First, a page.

Last month Mikels Skele asked me if lawyers have the same “Some Reasons You Might Not Be a REAL X” as writers do. I intended to respond with the most amusing or insightful one I could find However, even using a search engine other than Google, I could not find any. So I decided to write my own. After a week of staring at a blank page I realised there might be a good reason there were not already such lists for lawyers: lawyers did not ask themselves if they were real.
Three possible reasons why sprang to mind. There are probably more:
- Lawyers are regulated: Most jurisdictions have a body which regulates lawyers, so lawyers already have external validation. If a task requires you to be a lawyer and you are doing it, then you are a lawyer.
- Lawyers are confident by nature: (or more cynically, arrogant) The traits needed to reach the point where the question is relevant are the same ones that mean most lawyers do not need validation anyway.
- Lawyers treat labels as transitory: Each piece of law usually defines one or more words for the sake of that piece of law, so a word may mean different things at different times. Even lawyer is a fuzzy term: it could be the class of people who are allowed to practice law for themselves, even if they do not at the moment; it could be the class of people who are practicing law, even if they are only allowed to do it while supervised by a certain other class of practitioner; it could be anyone with a law degree.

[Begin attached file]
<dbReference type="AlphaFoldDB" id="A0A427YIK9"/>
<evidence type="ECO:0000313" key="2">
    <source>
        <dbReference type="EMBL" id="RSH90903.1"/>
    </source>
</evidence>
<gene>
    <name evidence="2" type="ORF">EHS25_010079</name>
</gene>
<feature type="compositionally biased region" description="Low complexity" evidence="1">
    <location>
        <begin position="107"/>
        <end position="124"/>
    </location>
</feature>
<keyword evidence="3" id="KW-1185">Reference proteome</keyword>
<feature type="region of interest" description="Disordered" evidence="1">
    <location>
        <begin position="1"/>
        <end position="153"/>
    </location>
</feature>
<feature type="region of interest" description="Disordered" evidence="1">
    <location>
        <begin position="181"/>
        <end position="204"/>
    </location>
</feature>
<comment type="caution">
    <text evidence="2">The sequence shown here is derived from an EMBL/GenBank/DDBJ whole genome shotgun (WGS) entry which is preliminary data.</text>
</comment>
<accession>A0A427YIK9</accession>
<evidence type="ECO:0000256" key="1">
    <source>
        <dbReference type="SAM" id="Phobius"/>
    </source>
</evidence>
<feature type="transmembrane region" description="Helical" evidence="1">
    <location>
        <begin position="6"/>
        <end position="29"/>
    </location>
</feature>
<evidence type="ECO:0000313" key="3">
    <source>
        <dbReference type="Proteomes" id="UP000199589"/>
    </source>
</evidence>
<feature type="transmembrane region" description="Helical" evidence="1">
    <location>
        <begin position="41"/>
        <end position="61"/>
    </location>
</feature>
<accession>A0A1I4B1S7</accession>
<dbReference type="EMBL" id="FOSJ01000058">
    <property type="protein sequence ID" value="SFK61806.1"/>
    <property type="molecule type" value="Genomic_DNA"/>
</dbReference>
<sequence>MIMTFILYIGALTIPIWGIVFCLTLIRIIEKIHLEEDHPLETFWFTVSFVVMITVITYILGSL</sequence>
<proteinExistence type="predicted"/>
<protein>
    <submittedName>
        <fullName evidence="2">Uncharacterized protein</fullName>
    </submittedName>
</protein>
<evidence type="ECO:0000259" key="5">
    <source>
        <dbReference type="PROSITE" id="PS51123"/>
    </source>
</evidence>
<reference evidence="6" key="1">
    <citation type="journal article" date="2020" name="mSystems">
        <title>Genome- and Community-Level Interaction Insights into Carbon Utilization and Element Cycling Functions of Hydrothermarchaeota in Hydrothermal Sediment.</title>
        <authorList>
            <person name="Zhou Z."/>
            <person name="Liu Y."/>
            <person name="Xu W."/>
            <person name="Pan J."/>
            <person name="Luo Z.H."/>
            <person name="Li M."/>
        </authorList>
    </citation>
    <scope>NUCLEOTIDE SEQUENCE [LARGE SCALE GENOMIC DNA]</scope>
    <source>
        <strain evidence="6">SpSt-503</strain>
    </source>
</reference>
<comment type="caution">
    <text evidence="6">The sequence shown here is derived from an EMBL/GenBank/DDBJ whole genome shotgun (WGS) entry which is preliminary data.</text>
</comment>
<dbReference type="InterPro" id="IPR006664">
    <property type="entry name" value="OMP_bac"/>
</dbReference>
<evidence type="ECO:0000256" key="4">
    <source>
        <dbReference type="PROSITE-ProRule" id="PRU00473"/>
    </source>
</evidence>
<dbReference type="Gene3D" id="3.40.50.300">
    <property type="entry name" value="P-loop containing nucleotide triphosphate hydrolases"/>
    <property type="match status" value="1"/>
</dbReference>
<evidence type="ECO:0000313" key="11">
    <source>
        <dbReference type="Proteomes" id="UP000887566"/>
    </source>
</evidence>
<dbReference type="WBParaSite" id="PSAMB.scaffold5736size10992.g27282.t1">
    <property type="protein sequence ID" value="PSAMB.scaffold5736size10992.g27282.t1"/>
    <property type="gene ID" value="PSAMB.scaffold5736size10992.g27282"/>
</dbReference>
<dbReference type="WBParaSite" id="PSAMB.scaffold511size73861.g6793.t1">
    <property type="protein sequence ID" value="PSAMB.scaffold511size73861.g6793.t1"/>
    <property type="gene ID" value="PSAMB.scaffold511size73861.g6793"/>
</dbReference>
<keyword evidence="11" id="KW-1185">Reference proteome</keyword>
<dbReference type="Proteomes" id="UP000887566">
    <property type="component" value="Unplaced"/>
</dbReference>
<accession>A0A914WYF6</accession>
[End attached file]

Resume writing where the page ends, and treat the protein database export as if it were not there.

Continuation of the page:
Of course, as with many things in the law, it is not as simple as there being no test for whether you are a real lawyer. There is one heuristic:
The lawyer who represents himself has a fool for a client.
Acting as a lawyer requires a certain separation from the person who directly benefits. The lawyer provides not only knowledge of the intricacies of law, but of other options the client has not considered. The lawyer might tell a client the chances of achieving a goal with different approaches, but does not choose for them. So potentially to lose the separation between advisor and beneficiary, is to no longer be a real lawyer.
This, more than personality traits or regulation, might be why writers worry if they are real when lawyers do not: a writer is attempting to realise a unique inner world so has no inherent proof they have produced anything, whereas a lawyer applies common rules to an external world so begins with the knowledge something exists.
Or perhaps being a lawyer is like being cool: if you have to ask….